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It’s been 50 years to ‘2001: A Space Odyssey’ and it’s still a futuristic masterpiece

It is not an easy film to watch. But Stanley Kubrick’s 2001: A Space Odyssey is a film that you must watch. It was released 50 years ago and is considered a landmark film. But how do you watch it? There is little dialogue in the film and some of the best lines are spoken by HAL, that ominous and mysterious computer that takes over controls of the spaceship. I first watched this movie in the mid-80s in Karachi. Video shops and Videocassette recorders (VCR) were in vogue and 26-inch TVs were considered ‘large’. I had heard of A Space Odyssey as a great science fiction ...

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Darkest Hour is like a series of historical paintings, with each angle covered perfectly and in great detail

The film industry’s heavy-weights joined hands together to give a marvellous treat to filmgoers with a stunning political drama cum biopic, Darkest Hour. The film offers detailed directorial work, electrifying performance, engaging screenplay and most importantly jaw-dropping makeover. Darkest Hour is mainly suspense. It dexterously interweaves all the relevant episodes in history which we already know about. However, you still want to spare 125 minutes to watch the day to day delineation of Winston Churchill’s early days in office and his sparkling leadership in such precarious moments. For its flamboyant presentation, the film had been nominated for six Academy Awards and has won ...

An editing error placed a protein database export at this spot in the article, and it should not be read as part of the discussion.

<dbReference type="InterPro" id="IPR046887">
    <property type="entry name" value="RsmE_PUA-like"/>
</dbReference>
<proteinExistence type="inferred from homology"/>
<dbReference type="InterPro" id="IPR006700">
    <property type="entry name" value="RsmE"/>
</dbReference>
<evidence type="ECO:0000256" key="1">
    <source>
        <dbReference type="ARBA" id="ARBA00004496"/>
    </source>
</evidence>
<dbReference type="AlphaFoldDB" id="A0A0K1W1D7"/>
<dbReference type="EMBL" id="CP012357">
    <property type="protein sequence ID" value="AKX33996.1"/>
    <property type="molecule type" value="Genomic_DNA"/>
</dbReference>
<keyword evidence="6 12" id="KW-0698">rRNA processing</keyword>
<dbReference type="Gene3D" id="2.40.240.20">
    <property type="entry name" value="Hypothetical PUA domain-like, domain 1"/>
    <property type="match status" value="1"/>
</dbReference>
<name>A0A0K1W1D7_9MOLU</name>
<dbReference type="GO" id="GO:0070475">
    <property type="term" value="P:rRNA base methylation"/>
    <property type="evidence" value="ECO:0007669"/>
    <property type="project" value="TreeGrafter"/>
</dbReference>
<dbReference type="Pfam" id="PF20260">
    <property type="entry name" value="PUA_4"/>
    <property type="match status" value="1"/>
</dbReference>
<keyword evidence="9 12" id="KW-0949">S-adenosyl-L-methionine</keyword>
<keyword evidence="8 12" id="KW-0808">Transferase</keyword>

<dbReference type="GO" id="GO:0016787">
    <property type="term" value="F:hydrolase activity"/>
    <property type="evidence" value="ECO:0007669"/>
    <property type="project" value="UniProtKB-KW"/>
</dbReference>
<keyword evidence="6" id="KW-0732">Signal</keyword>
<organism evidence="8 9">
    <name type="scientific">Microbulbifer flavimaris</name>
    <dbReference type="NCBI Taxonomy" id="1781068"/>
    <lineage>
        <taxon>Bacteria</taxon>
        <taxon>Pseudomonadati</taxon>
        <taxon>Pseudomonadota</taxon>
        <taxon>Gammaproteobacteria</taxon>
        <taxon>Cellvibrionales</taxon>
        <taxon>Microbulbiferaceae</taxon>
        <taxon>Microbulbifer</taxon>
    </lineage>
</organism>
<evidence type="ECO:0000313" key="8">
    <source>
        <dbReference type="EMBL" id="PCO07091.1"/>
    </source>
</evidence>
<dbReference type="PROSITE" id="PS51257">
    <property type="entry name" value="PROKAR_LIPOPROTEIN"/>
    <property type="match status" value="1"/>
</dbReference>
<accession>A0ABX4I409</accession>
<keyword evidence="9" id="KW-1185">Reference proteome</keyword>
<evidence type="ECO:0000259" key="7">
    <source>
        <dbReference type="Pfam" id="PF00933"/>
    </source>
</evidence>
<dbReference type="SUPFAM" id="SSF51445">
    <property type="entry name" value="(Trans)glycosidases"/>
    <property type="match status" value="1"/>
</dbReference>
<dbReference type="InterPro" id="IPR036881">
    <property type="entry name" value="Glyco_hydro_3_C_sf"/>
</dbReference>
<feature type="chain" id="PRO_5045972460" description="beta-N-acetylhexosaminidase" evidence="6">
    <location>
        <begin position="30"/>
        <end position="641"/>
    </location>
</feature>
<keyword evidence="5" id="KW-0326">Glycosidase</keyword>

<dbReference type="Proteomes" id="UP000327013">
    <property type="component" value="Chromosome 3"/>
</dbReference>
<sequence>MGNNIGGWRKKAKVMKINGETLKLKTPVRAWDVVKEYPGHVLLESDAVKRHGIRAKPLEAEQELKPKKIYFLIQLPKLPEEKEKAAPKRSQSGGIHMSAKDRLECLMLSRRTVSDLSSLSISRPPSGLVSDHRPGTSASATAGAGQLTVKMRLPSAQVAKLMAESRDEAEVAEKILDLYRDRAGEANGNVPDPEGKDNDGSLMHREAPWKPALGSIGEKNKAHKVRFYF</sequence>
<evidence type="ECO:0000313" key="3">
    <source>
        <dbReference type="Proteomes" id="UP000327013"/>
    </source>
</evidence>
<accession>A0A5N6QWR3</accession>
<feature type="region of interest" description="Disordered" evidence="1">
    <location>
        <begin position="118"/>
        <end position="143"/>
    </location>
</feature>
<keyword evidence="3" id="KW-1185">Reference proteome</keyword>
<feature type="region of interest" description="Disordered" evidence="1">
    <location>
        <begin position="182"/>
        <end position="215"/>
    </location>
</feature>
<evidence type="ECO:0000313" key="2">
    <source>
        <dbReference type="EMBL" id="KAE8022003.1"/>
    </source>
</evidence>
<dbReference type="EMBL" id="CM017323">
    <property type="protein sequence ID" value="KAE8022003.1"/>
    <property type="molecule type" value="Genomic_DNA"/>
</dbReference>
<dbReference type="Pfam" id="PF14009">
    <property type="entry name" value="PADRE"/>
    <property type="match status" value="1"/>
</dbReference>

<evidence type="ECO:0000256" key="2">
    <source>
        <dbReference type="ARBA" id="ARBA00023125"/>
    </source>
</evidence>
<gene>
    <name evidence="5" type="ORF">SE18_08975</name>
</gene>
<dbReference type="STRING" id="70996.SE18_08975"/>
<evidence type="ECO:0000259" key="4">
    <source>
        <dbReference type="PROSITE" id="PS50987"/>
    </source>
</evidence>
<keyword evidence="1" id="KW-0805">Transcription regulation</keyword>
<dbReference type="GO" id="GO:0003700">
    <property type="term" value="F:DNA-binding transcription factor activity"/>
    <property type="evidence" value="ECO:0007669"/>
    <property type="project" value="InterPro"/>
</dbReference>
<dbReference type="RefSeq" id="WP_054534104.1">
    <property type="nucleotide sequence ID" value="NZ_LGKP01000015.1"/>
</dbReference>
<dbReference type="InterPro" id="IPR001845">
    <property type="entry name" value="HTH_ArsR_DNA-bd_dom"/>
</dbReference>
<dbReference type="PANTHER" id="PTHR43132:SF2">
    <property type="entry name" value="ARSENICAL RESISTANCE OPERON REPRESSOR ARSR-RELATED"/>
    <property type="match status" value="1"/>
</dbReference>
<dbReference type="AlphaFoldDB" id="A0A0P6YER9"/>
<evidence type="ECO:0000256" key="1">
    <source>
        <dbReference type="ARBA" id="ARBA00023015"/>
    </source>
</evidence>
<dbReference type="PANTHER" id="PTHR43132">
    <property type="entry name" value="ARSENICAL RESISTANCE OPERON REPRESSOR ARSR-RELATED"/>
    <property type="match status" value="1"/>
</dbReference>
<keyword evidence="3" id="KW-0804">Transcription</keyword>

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Why quality war movies are not Bollywood and Lollywood’s forte

South Asia’s film industries have failed to produce a war film of international impact that would contribute to the myths indispensable to a culture’s self-image and provide a viable soft power platform. Films narrowly focused on jingoism and self-righteousness only preach to the choir. They quickly degenerate into self-indulgence. The paucity of South Asian war films and their quality leaves much to be desired. Whining about Hollywood cultural assaults discounts the entertainment quality of its movies and the innumerable, politically anti-American, Hollywood war-movie fans worldwide. The Naked and the Dead, The Great Escape, From Here to Eternity, Platoon, Full Metal ...

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What is so similar about Pakistan and Turkey?